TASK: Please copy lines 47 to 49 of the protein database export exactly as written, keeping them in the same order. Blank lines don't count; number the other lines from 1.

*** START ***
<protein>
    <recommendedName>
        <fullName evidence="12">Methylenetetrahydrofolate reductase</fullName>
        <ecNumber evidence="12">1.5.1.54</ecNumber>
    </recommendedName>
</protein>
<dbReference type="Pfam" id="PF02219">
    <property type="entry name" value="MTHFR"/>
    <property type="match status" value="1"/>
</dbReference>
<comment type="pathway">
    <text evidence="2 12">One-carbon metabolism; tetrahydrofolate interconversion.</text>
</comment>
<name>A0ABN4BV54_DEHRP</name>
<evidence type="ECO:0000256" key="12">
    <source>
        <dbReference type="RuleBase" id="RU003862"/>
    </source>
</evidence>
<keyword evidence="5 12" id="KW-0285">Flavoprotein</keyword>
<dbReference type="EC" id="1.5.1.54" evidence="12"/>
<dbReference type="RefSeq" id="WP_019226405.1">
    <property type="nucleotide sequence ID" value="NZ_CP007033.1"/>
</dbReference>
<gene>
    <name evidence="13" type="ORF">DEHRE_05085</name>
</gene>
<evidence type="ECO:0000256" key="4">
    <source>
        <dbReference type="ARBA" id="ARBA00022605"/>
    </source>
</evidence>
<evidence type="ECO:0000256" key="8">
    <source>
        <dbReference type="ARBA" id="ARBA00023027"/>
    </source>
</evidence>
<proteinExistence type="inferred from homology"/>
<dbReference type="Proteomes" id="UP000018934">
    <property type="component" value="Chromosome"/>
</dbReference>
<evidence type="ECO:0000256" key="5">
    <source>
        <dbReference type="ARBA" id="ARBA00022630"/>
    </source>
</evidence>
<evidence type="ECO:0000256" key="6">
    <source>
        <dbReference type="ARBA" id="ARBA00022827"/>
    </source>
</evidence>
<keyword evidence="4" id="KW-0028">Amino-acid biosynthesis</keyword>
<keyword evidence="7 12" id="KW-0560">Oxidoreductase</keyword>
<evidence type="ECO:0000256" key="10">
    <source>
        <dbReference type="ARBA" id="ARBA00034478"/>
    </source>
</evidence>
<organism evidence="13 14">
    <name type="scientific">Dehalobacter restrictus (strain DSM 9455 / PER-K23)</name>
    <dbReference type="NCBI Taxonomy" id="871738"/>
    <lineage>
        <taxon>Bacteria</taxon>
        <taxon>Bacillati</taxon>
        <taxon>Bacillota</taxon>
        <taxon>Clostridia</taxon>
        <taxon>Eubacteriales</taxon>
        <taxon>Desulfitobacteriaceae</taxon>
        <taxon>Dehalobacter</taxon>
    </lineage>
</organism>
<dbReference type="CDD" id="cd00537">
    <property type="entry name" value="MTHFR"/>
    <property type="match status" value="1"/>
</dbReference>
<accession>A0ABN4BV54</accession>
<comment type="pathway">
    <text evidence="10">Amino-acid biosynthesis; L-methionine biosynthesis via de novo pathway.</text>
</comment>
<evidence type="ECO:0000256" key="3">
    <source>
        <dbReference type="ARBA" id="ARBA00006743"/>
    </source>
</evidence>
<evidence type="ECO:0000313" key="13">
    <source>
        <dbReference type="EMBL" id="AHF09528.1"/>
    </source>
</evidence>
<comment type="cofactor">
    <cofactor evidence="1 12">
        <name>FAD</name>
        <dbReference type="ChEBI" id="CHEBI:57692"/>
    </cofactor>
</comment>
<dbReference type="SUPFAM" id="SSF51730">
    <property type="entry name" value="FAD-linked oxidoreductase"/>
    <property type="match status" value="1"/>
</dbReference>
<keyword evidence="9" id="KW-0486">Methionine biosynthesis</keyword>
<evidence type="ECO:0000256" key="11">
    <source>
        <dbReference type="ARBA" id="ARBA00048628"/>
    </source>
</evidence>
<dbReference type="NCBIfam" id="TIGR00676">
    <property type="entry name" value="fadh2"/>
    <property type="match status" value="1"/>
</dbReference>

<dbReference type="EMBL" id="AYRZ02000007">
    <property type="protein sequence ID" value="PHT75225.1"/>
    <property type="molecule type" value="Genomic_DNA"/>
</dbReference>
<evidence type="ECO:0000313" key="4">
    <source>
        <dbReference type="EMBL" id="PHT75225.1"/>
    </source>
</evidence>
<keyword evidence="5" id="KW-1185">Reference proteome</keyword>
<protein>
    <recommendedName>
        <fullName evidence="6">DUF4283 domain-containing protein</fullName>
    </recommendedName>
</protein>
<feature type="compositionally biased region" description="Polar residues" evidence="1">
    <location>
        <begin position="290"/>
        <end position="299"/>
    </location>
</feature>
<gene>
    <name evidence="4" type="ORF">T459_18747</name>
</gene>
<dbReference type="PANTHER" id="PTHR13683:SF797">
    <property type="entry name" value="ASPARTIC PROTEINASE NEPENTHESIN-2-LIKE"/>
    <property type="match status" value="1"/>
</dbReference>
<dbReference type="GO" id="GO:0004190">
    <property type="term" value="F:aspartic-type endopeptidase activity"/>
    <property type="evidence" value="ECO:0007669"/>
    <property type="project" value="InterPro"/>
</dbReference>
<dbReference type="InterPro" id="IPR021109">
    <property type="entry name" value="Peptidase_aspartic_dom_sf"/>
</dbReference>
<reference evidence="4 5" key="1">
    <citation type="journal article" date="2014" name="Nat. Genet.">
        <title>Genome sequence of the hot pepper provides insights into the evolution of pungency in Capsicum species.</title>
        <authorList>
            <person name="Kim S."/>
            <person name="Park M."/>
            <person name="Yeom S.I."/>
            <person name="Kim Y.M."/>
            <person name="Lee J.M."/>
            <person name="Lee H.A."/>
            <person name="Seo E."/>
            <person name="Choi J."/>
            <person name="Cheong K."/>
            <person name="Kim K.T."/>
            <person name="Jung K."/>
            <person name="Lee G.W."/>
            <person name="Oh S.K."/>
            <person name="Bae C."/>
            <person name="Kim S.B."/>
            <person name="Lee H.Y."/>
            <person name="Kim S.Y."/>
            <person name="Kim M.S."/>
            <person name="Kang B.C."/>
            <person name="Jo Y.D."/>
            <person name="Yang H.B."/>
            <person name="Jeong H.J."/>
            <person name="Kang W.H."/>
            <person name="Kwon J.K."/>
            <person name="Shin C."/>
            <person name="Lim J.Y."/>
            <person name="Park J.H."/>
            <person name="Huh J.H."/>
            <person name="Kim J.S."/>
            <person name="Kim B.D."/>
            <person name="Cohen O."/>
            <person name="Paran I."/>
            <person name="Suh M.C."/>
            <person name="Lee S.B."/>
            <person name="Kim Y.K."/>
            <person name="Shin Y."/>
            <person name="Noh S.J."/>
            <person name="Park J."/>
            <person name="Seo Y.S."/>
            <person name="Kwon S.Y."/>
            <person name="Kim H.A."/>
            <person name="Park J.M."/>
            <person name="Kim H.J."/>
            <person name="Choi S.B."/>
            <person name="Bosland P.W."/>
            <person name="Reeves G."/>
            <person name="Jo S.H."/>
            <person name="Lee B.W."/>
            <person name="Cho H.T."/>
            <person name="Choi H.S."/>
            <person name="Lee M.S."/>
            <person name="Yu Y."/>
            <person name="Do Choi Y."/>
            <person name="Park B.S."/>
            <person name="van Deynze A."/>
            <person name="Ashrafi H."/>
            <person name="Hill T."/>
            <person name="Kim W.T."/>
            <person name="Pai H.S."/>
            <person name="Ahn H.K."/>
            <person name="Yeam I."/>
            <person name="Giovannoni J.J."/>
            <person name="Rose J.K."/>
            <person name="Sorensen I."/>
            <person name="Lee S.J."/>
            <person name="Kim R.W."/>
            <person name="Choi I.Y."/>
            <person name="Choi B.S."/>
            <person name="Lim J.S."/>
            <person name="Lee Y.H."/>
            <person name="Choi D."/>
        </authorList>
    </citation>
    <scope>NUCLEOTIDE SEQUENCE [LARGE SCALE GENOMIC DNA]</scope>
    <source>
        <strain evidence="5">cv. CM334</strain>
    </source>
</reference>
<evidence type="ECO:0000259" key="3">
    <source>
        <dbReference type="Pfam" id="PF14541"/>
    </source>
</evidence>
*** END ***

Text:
<evidence type="ECO:0000256" key="6">
    <source>
        <dbReference type="ARBA" id="ARBA00022827"/>